Note: Where available, the PDF/Word icon below is provided to view the complete and fully formatted document
Disclaimer: The Parliamentary Library does not warrant or accept liability for the accuracy or usefulness of the transcripts. These are copied directly from the broadcaster's website.
Stand up to Russia now, says ambassador -

View in ParlViewView other Segments

Stand up to Russia now, says ambassador

The World Today - Thursday, 28 August , 2008 12:26:00

Reporter: Emma Alberici

ELEANOR HALL: A senior Georgian official is calling on the West to stand firm against Russian
aggression now or face the possibility of a major conflict in the future. Regional tensions are
continuing to rise over Russia's decision this week to recognise the independence of Georgia's two
rebel provinces.

But Georgia's acting ambassador in London, George Badridze, has likened the West's response to
World War II appeasement. He spoke to Europe correspondent Emma Alberici.

GEORGE BADRIDZE: So far what has happened is a direct, brutal, military invasion which resulted in
annexation of two parts of Georgia plus continuing occupation of strategic areas in Georgia,
including sea ports, strategic railroads and other routes.

International community has to awaken to the new, aggressive Russia which has to be stopped today.

EMMA ALBERICI: Does Georgia now accept that it has lost these two provinces?

GEORGE BADRIDZE: We will never accept it. Russia may - well first of all these two provinces have
been under Russian control, de facto Russian control for considerable time. They simply called it
(inaudible) its name. Of course they don't mean any recognition of independence. They simply made
them part of their territory officially.

For instance yesterday Mr Kozak, who happens to be the Regional Development Minister in Russia, was
reporting to Mr Medvedev of how he is forming the Government of South Ossetia. And the previous
government both Tskhinvali and Sukhumi have been made by Russians and most of the officials there
were actually Russian officials sent there, seconded to be the representatives of Putin there.

So it was just a symbolic gesture what's happened today.

EMMA ALBERICI: With all due respect, do you really expect the West to go to war over Georgia?

GEORGE BADRIDZE: It doesn't take a war. It may actually result in wars and many, many wars in the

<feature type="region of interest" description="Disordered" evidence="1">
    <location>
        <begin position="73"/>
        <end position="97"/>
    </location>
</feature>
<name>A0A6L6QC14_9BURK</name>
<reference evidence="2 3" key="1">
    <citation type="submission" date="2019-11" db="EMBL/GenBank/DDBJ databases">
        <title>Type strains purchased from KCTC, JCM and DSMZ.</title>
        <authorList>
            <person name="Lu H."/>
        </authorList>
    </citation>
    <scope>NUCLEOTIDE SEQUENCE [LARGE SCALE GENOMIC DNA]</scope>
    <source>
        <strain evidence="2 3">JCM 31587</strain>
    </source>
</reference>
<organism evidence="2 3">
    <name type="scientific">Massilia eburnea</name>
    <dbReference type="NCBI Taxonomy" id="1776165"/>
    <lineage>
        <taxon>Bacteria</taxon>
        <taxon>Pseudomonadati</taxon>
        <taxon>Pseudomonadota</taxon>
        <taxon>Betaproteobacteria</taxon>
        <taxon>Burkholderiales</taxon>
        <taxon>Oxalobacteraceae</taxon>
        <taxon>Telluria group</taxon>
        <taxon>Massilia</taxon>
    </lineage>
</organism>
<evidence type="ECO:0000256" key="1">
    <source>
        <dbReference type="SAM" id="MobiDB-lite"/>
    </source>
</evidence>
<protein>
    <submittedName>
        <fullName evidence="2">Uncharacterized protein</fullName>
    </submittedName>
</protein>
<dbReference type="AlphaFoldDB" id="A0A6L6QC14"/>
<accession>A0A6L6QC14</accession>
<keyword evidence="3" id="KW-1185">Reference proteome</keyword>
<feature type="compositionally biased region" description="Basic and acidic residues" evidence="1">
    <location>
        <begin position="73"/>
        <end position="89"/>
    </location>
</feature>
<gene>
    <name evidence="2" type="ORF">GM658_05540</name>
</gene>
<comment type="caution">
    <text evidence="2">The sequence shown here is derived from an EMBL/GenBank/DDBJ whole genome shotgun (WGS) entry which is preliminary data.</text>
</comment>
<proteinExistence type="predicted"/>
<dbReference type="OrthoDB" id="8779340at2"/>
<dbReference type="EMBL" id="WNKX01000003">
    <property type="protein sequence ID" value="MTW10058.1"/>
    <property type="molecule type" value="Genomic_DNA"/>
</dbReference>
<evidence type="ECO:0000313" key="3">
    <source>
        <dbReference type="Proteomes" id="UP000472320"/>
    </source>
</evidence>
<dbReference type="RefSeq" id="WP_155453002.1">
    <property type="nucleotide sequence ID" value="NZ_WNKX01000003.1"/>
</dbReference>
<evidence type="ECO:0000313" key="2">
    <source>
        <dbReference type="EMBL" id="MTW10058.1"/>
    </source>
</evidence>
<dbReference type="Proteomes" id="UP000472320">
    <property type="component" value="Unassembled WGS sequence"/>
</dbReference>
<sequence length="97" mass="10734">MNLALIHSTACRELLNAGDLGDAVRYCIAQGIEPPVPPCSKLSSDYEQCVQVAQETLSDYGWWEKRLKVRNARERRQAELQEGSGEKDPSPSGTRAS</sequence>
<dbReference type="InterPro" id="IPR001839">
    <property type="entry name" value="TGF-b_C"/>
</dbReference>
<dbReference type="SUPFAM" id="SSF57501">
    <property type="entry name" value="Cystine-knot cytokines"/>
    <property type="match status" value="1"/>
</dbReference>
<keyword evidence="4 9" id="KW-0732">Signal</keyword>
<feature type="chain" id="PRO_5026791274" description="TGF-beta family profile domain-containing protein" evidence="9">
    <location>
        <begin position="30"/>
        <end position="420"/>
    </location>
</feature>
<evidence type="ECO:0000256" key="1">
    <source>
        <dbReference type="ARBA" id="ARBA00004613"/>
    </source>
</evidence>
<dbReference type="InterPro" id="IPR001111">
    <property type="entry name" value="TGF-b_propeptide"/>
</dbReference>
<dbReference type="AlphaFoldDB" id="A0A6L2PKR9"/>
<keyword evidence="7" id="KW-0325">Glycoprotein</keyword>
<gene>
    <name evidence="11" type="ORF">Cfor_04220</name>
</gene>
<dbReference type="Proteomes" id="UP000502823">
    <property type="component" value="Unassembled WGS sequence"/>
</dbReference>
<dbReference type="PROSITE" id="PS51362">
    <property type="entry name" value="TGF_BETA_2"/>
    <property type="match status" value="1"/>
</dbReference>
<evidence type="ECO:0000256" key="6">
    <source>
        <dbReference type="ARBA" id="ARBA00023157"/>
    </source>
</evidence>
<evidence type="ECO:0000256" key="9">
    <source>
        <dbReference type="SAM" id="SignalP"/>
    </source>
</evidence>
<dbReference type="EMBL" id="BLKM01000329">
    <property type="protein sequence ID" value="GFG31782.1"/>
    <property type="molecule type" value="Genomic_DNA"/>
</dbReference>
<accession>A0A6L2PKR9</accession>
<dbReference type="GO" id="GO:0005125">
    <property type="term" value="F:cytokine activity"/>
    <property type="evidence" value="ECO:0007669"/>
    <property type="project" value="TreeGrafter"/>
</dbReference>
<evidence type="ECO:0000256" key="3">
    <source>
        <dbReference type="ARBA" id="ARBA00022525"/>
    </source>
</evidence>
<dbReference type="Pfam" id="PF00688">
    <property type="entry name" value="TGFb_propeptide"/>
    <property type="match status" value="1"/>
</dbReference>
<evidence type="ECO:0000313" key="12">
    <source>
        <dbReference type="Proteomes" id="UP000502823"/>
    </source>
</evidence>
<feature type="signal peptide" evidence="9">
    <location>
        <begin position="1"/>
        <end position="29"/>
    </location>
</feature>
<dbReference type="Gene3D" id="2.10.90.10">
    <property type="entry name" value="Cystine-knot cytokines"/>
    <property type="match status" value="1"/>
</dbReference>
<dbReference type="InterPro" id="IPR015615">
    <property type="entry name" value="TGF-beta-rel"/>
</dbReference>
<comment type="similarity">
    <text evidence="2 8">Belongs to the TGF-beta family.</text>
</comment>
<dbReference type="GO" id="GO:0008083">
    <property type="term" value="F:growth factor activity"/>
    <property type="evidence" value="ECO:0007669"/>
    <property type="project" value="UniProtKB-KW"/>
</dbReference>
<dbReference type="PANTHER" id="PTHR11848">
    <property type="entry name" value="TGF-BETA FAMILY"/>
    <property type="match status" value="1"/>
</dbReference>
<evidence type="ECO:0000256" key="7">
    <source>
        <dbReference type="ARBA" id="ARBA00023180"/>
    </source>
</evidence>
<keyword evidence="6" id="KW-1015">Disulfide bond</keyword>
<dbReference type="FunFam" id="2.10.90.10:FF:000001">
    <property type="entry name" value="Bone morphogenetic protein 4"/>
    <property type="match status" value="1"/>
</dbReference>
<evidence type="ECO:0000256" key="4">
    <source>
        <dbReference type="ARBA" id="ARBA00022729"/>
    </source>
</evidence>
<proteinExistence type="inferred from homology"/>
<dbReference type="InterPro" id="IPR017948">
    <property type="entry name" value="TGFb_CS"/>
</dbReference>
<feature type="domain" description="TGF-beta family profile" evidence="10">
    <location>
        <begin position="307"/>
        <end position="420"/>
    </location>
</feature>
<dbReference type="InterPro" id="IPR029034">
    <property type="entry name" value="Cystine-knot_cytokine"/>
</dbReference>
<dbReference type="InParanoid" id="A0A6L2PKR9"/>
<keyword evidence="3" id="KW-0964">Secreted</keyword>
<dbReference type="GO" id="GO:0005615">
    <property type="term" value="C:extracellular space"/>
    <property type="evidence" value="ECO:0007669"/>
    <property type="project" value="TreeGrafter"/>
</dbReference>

future if Russia is not stopped now. It doesn't take war to stop Russia at this point when it
hasn't really gained huge momentum.

If the West fails to do this now, then the war would be inevitable but on its own territory, inside
Europe itself.

EMMA ALBERICI: But given Russia's vital oil and gas assets and supply, is it realistic to suggest
that the West, that France and Germany would sever ties in some way with Russia?

GEORGE BADRIDZE: Russia is a very important partner for Europe, for the entire world. But in this
partnership it's not just Russia that should dictate the terms. I thought throughout the history,
the client was always in a, you know, governing position. Why now are Germany and France or anyone
else, so why should Europe become the hostage of Russian gas and oil? The dependency is mutual.

EMMA ALBERICI: But of course Russia just came out and said that the NATO countries need Russia much
more than Russia needs a relationship with the alliance.

GEORGE BADRIDZE: This is not true, this is not true. What happens to Russian gas if Europeans don't
buy it? I wonder. What happens if Russia gets isolate, which it deserves to be at the moment? It
very strongly reminds me what happened in the 1930s.

No-one believed that Hitler would be crazy enough to start war against Europe, especially on the
two fronts. But he did because he was provoked to do so by appeasement, by a very soft approach
when he showed first signs of aggression towards Czechoslovakia and Austria. This appeasement
resulted in him getting even crazier and he started what was unthinkable.

If someone thinks that Russia today is not Soviet Union and is not capable of re-starting the Cold
War, new Cold War, is grossly mistaken because if Russia doesn't meet resistance today from the
international community, the Cold War is already there and the losses and the casualties of this
new resurgent Russia will be far beyond Georgia.

For its own interest, Western community must stand extremely firm and stop Russian aggression now,
before it gains momentum and affects more and more nations. And unless we choose to stand up firm,
the consequences will be far graver.

ELEANOR HALL: That's George Badridze, the acting Georgian Ambassador in London speaking to our
Europe correspondent Emma Alberici.